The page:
English version


From Longman Dictionary of Contemporary Englishcripplingcrip·pling /ˈkrɪplɪŋ/ adjective  1 causing so much damage or harm that something no longer works or is no longer effective the crippling effects of war on the economy2 a crippling disease or condition causes severe pain and makes it difficult or impossible for someone to walkdisabling
Examples from the Corpus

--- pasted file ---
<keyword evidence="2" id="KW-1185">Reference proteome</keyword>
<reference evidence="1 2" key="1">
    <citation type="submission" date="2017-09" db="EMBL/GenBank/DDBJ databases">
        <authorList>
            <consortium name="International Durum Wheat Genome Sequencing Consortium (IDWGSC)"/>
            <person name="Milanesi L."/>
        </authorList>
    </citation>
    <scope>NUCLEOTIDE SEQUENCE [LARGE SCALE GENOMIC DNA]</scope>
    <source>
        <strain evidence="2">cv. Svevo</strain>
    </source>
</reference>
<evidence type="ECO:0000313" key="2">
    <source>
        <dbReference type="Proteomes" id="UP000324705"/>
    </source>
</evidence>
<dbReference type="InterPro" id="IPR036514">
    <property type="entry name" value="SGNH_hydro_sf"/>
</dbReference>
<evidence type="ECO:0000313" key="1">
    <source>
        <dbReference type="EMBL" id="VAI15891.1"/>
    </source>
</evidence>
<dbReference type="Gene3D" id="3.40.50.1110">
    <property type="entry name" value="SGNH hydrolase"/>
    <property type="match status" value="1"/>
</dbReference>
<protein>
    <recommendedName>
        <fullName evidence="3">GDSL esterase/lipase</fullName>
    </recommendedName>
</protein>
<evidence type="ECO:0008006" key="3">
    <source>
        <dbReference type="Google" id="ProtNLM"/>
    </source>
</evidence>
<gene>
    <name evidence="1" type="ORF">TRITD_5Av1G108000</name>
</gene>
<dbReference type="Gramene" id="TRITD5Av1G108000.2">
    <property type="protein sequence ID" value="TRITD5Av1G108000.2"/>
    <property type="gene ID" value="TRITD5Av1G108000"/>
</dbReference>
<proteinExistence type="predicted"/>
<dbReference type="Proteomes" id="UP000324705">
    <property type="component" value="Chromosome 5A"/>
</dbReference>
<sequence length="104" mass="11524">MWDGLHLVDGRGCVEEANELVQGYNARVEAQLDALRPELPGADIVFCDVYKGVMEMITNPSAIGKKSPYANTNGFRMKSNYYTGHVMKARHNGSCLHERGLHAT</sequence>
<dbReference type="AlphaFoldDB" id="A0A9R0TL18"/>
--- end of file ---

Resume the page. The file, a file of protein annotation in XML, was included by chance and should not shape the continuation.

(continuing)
cripplingIn one year under Labour, borrowing reached a crippling 9 percent. - the equivalent of £55 billion today.Alzheimer's disease is one of the most crippling and distressing diseases of the elderly.This had a crippling effect on the worse off at a crucial stage of recovery from the Famine.Fines were also imposed and crippling fines were threatened.Most of the surrounding marshland had fallen to the crippling infection.A leadership style that has made her a remarkably effective prime minister would be a crippling liability in the White House.These protests were added to a series of crippling miners' strikes which had begun in early March.Within large-scale industry, the crippling specialisation of the individual machine-minders is one aspect of the division of labour.
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